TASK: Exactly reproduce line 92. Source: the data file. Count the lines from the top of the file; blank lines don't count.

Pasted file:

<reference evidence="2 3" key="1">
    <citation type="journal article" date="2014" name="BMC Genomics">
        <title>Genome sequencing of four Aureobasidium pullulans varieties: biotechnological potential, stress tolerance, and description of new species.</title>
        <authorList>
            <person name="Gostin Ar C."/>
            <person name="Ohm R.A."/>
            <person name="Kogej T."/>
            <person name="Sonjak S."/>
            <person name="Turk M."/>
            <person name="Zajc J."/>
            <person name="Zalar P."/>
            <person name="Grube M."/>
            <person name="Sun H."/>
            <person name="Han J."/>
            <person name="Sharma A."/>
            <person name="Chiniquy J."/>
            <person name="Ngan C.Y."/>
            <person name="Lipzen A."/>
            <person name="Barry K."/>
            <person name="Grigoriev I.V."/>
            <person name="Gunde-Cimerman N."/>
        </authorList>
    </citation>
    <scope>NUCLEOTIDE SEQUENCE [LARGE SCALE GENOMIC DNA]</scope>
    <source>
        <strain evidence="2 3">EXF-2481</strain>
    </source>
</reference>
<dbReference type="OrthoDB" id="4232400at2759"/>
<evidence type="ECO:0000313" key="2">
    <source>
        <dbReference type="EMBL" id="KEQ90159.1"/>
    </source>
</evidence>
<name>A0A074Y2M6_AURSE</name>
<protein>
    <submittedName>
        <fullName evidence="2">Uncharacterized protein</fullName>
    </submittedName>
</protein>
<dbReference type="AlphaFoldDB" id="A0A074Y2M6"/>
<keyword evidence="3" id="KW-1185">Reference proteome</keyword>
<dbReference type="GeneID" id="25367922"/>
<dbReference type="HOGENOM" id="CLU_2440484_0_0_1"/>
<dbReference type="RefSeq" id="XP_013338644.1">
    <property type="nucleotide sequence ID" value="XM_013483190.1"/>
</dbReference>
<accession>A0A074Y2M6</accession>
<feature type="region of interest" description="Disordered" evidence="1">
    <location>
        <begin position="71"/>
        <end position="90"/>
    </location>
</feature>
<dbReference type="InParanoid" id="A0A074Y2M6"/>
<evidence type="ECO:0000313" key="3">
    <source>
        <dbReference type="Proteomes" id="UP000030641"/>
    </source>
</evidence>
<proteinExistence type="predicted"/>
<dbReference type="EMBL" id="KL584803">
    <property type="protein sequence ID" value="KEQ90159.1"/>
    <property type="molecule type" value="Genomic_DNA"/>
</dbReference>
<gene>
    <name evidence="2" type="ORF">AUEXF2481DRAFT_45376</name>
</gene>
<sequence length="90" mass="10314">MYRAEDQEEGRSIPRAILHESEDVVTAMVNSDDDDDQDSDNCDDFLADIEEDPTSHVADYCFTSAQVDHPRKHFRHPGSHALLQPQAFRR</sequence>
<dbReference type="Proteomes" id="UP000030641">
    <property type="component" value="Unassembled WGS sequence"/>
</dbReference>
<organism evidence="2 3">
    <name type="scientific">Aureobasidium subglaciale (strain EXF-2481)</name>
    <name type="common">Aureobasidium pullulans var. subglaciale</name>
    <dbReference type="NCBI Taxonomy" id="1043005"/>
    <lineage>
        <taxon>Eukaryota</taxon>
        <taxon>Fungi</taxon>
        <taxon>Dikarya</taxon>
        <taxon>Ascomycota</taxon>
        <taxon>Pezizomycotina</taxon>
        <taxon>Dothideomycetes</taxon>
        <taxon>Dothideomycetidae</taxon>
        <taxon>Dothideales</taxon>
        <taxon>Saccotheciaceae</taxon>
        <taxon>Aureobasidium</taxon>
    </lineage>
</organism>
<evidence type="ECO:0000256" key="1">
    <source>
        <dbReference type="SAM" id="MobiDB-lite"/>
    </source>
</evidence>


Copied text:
        <dbReference type="SAM" id="MobiDB-lite"/>